Amazonia: An Economy of Nature Knowledge, by Ricardo Abramovay, published in 2019 in Portuguese, dispels the notion that economic growth in the Amazon requires deforestation.
The Amazon: What Everyone Needs to Know, by Mark Plotkin, published in 2020, presents an overview of the ecosystem and the challenges that face it.
Films, Documentaries and Other Videos
Several feature films and documentaries help to tell the story of Amazon conservation, including:
Banking on Disaster, released in 1988 by Bullfrog Films, documents the consequences of paving a road into the Amazon
Killing for Land, released in 1990, shares the journey of poor farmers who migrate to the Amazon as homesteaders
The Fate of the Kidnapper, released in 1999, tells the story of a homestead family and the Uru Eu Wau Wau tribe
Return from Extinction, released in 1999, documents the invasion, disappearance and return of the Indigenous Panara tribe
The Shaman’s Apprentice, released in 2001, follows an ethnobotanist in the Amazon searching for plants that heal
They Killed Sister Dorothy, released in 2007 by HBO, tells the story of Sister Dorothy Stang, her defense of the Amazon, and the trial that followed her assassination.
10th Parallel, released in 2011 by Icarus Films, documents a journey of contact with uncontacted tribes in Brazil
Fight for Amazonia, released in 2012 by Al Jazeera, follows Brazil’s youngest national park director as she declares war on drug gangs and the logging mafia
Oil and Water, released in 2014 by Bullfrog films, tells the story of two young leaders and oil exploration in the Ecuadorean Amazon
Toxic Amazon, released in 2014 by Vice, documents the link between deforestation and slavery.
Embrace the Serpent, released in 2015, dramatizes the journeys of an ethnographer, a shaman and a botanist through the Amazon in search of the rare plant yakruna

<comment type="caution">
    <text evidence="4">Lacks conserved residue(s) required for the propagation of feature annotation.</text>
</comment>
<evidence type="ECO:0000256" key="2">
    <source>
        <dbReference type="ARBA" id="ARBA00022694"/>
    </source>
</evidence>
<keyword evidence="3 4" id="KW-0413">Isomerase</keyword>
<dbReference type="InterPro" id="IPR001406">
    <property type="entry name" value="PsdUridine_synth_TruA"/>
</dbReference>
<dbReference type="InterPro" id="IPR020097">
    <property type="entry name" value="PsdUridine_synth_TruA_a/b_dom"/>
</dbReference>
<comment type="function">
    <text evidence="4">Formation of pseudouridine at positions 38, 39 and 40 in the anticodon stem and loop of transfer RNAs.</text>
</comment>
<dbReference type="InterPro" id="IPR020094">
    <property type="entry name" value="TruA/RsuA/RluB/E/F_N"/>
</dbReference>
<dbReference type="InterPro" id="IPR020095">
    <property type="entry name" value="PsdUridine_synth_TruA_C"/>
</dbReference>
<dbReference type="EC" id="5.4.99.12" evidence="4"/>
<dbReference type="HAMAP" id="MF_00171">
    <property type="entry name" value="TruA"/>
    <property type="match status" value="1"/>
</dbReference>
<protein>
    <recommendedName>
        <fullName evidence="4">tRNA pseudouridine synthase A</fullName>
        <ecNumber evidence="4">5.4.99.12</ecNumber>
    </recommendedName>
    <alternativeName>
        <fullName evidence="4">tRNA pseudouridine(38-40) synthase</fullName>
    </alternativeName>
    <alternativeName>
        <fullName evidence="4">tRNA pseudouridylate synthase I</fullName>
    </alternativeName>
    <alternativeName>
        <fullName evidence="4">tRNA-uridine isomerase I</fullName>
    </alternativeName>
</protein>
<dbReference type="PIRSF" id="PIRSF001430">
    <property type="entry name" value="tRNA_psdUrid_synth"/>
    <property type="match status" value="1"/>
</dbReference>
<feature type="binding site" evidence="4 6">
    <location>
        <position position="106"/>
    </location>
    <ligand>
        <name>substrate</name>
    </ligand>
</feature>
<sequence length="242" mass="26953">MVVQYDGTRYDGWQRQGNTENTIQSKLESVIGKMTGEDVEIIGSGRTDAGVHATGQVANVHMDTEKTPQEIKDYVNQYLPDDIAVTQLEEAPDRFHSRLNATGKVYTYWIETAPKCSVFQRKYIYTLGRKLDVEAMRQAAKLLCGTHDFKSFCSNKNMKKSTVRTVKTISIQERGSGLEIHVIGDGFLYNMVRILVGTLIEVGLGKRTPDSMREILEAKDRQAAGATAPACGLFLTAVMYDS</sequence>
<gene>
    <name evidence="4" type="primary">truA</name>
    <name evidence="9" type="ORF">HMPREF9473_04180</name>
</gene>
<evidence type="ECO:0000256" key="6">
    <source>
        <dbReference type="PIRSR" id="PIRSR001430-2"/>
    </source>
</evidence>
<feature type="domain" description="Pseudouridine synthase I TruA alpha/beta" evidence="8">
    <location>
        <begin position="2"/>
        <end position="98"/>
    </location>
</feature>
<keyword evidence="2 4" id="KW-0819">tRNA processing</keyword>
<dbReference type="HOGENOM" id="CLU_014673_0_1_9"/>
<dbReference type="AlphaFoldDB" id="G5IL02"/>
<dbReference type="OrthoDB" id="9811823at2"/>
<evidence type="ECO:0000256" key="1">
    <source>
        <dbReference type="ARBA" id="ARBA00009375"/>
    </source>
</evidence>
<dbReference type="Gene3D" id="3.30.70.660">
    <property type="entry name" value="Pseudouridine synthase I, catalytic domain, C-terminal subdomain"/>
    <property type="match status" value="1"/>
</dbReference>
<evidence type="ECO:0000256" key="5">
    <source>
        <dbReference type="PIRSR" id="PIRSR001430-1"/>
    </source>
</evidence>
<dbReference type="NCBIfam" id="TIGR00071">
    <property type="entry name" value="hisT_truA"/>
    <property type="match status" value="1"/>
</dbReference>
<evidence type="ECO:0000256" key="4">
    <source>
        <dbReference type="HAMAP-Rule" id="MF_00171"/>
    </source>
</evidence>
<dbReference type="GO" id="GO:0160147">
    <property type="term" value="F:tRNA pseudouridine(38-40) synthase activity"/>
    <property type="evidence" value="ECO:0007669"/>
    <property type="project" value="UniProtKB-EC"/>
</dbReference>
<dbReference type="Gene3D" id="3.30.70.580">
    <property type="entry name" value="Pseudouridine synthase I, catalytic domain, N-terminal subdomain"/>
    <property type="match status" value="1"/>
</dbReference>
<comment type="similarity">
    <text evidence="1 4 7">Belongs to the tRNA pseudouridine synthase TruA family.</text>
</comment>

River of Gold, released in 2016 by the Amazon Aid Foundation, documents the problem of illegal gold mining in the Amazon
Belo Monte After the Flood, released in 2017, documents the controversial dam on the Xingu river.
The Crying Forest, released in 2017 by Al Jazeera, documents the story of activist Jose Ribeiro da Silva who died protecting the Amazon forest
Creatures of the Amazon Rainforest, released in 2017 by National Geographic, documents the biodiversity of the region
Aruanas, released in 2019, is a fictional TV series about NGO activists who investigate illegal miners in the Brazilian Amazon
REBBL with a Cause, released in 2019, tells the creation story of REBBL tea in the Peruvian Amazon to ‘wild harvest” Brazil nuts, generate income, prevent human trafficking and conserve forests
The Condor and the Eagle, released in 2020, follows the trip of indigenous leaders from North America to the Amazon people from the North and South for climate justice
Guardians of the Amazon, released in 2020 by ABC News, documents an indigenous group working to prevent illegal logging
The Story of the Siege of the Amazon, released in 2020 by Friends of the Earth Brazil, documents the resistance of local Amazonians against the illegal advances of industry in the time of COVID19
Takeout, released in 2020, chronicles Amazon forest fires, their causes, and recent deforestation trends while exploring food choices, greed, political corruption and other criminal activities.
Martírio: 40 Years of Struggle for Survival, released in 2020, explores genocide of the Guaraní Kaiowá people, their conflict with agribusiness, and their demand of the Brazilian Congress to recognize their land and halt evictions. (Screenings)
Yasuni Man, released in 2020, features the life and journey of the Waorani people of Ecuador, their nature and their struggle for conservation and survival against the advances of the oil industry. (Website)
Antamiki, released in 2020 by the Environmental Investigation Agency and REVERB, follows a group of musicians to the Peruvian Amazon to learn about illegal logging from indigenous leaders.